Rouhani’s own economic policies, focused on reducing inflation, have not helped the situation. This is the message that four members of his cabinet tried to deliver to him when they wrote their famous letter last September warning that continued austerity would undermine national security. Rouhani responded by offering small programs of subsidized credit for middle-class buyers of automobiles and consumer durables, but he has not changed his overall economic austerity approach. His proposed budget for 2016-17, which he submitted to the parliament last week, keeps real government spending constant.
Low oil prices, expected to last at least for the next year, have forced the government to rely more on tax revenues. Oil exports are expected to increase by about 50% in volume over the next year, but this may bring prices further down, resulting in only a small gain in total oil revenues. For the first time in recent history the budget projects to raise more revenues from taxes (one-third of total) than oil (one-fourth). Of course, raising taxes at a time when businesses are struggling to meet their payrolls is not the way to stimulate investment. Development expenditures, which have historically been the main driver of private investment and economic growth in Iran, are staying put at 22% of total expenditures (in Ahmadinejad’s last budget, they were 15%).
The Political Challenge
Despite the lack of apparent public enthusiasm at the time of the lifting of sanctions, few Iranians doubt the significance of Iran’s return to the global economy. Without the nuclear deal, there would have been little chance of getting out of the economic mess any time soon. The challenge for President Rouhani is to not let the weak short-term economic results of the deal undermine the good economic prospects in the longer run. That could happen if a parliament hostile to reform is elected next month.
To push his reform agenda, embedded in the newly drafted Sixth Development Plan, Rouhani needs a parliament that can turn those reforms into law. Politically, he seems to be in a strong position having won the tacit support of the powerful speaker of the current parliament, Ali Larijani, who is a central figure in the conservative Principlist movement.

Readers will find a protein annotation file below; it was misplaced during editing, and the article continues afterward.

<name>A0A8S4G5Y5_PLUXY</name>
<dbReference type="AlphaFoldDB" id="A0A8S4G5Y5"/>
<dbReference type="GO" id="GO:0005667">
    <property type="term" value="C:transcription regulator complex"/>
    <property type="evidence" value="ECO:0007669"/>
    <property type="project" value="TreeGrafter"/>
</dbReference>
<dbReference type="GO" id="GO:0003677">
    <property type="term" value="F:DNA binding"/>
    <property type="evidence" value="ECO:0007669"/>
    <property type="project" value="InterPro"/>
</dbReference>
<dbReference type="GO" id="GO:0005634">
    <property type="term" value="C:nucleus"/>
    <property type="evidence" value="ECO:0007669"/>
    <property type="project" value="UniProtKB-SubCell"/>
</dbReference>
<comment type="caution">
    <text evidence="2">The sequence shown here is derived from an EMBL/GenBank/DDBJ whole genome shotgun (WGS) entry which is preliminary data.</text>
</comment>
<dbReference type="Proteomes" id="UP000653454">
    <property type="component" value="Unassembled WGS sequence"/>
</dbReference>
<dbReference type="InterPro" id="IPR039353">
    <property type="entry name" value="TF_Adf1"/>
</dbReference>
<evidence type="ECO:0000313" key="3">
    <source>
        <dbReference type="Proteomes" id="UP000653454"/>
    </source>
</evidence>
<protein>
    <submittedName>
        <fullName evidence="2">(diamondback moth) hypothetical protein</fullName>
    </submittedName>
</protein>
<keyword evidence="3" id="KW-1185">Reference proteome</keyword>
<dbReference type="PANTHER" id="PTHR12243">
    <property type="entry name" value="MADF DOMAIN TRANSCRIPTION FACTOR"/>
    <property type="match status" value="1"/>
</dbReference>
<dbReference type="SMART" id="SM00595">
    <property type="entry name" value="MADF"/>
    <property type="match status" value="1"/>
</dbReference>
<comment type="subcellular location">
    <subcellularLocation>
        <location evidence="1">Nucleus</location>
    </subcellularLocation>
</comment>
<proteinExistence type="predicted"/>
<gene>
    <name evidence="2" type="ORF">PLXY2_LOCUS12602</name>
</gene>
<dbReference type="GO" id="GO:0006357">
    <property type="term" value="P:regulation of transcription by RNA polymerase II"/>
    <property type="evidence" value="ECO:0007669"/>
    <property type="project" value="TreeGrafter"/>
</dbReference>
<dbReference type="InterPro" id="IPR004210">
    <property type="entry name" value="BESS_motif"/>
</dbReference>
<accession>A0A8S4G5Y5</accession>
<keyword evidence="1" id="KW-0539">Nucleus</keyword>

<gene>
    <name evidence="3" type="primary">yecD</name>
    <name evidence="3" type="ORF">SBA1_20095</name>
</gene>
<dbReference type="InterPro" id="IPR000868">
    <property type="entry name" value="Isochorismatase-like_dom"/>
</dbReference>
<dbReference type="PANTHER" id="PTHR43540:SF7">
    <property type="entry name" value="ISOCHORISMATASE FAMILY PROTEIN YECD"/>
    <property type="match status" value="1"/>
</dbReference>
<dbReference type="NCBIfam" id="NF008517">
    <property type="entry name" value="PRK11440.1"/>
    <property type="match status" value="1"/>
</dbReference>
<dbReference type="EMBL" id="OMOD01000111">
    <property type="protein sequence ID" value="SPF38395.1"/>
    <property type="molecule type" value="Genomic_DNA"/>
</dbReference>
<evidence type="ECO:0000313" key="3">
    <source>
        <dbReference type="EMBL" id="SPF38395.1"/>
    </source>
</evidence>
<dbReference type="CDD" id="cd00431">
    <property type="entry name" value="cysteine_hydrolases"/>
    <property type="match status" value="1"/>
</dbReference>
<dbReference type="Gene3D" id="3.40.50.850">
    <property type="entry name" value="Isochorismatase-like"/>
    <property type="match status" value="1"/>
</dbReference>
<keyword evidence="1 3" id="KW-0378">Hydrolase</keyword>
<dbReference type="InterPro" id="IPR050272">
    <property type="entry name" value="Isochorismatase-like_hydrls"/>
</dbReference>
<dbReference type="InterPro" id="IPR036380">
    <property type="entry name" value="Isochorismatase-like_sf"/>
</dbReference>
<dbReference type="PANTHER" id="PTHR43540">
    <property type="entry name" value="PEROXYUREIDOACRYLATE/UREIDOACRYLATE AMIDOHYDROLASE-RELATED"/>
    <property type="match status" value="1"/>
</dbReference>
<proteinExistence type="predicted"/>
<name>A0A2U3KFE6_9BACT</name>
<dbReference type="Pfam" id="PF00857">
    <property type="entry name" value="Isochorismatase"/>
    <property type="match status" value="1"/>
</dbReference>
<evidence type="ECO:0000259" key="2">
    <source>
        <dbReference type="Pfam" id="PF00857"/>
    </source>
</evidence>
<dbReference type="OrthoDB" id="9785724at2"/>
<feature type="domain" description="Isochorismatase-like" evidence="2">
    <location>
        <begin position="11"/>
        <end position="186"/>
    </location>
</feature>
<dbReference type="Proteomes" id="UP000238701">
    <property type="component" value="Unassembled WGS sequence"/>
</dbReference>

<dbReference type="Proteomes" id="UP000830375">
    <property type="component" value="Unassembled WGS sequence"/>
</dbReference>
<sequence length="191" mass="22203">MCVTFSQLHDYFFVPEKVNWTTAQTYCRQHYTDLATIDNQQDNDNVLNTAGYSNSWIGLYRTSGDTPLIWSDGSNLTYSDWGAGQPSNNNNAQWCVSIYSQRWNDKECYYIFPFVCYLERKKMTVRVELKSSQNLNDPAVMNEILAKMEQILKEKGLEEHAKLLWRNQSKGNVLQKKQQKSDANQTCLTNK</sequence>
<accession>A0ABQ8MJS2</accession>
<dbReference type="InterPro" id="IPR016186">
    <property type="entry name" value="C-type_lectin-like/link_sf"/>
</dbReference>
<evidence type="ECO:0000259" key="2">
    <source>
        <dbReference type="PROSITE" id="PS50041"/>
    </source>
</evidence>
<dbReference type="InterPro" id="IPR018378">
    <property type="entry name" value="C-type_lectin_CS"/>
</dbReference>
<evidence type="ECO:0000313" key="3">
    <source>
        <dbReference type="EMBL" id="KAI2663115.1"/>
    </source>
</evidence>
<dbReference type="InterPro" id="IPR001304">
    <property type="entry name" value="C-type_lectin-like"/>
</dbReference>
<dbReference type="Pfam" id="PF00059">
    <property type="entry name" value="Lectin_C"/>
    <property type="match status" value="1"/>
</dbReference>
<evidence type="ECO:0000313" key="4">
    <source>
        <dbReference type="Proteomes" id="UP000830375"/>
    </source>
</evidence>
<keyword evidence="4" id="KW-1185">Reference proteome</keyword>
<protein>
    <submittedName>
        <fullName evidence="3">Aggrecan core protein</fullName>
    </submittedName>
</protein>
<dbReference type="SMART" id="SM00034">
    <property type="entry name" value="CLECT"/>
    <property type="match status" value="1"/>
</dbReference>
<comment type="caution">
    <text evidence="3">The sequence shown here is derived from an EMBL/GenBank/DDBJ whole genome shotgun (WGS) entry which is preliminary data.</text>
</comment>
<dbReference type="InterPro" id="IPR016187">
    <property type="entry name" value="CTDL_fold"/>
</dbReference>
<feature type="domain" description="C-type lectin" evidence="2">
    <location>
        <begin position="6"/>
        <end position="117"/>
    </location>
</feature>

This week, as the good news of the lifting of one sanction after another arrived, the conservative Guardian Council let it be known that it plans to use its vetting tool to prevent an outright election victory for the moderate and reformist camps. The conservatives that now hold the key levers of power are sending a message to the would-be architects of a globalized Iran that re-integration into the world economy has to be on their terms and not on the terms dictated by markets. From global competition and foreign investment to travel and tourism, they want to make sure that globalization neither disrupts the existing balance of power nor serves as a Trojan horse for what they call a “cultural invasion.”
The nature of the political compromise, or lack thereof, that would allow economic reform to proceed in this environment will determine the extent to which Iran will benefit from the implementation of the nuclear deal.